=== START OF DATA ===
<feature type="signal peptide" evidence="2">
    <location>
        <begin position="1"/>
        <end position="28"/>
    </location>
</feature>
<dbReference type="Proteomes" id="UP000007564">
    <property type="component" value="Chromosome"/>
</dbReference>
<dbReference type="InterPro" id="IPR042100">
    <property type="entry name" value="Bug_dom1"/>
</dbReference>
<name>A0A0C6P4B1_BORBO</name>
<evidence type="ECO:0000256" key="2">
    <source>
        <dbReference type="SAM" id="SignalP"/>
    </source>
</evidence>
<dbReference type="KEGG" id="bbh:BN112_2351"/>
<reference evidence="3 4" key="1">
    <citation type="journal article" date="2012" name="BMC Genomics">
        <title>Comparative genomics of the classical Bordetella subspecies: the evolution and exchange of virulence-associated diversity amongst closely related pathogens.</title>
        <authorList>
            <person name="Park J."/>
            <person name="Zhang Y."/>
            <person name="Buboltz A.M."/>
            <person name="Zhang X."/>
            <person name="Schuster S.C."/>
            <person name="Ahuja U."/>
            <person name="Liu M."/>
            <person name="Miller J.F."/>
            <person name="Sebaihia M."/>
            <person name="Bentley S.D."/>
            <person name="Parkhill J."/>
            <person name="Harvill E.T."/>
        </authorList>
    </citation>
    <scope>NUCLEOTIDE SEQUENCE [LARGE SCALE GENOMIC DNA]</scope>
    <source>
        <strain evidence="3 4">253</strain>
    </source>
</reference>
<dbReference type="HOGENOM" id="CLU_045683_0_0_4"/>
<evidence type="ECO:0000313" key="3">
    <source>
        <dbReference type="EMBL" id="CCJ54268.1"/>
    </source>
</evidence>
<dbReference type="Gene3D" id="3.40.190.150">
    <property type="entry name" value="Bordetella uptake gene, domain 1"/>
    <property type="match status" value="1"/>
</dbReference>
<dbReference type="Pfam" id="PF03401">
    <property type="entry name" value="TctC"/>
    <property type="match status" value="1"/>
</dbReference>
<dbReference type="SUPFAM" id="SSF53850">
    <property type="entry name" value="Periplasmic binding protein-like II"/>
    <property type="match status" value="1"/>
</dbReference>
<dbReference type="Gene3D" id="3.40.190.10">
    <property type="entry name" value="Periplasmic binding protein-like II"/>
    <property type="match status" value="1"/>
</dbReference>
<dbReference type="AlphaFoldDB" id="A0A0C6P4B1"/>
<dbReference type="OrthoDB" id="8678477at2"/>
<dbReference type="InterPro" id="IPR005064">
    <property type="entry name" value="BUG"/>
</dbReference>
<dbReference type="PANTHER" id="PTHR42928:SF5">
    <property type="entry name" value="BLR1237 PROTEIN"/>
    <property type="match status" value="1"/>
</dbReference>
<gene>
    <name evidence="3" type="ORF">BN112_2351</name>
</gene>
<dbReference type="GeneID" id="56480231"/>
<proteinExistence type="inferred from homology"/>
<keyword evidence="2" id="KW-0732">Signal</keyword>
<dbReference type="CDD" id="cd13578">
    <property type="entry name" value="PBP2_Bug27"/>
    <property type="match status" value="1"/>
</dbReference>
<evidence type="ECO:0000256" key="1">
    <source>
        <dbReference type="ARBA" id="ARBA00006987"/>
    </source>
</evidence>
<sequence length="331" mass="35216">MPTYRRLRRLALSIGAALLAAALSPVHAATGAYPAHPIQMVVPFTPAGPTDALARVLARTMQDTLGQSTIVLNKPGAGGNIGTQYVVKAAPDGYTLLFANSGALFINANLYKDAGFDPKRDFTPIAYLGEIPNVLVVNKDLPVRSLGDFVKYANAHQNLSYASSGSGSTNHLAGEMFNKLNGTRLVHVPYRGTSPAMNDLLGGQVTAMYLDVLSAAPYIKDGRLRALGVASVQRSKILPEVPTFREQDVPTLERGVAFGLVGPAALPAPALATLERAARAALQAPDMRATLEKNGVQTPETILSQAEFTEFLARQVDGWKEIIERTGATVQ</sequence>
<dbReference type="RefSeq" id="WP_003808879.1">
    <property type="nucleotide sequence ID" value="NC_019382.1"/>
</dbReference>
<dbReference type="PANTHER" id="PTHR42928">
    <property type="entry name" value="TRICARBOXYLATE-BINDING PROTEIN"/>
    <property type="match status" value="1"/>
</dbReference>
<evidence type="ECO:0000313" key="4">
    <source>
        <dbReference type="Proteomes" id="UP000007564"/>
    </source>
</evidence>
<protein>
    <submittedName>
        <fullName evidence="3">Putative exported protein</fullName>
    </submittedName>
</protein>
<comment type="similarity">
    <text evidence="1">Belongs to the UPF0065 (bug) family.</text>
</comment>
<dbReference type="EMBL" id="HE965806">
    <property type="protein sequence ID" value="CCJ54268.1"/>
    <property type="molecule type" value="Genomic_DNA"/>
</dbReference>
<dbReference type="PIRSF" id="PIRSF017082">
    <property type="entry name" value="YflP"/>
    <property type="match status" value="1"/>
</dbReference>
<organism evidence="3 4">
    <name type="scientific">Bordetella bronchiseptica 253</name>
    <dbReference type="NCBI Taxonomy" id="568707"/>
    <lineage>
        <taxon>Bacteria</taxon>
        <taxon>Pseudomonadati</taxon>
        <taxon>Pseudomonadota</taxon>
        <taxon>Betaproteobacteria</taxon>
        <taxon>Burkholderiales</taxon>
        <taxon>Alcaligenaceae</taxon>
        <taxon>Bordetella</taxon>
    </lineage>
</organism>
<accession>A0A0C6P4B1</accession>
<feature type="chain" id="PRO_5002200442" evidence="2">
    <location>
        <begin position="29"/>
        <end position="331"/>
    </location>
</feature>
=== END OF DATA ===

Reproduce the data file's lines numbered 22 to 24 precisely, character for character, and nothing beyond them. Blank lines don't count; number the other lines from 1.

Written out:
        <title>Comparative genomics of the classical Bordetella subspecies: the evolution and exchange of virulence-associated diversity amongst closely related pathogens.</title>
        <authorList>
            <person name="Park J."/>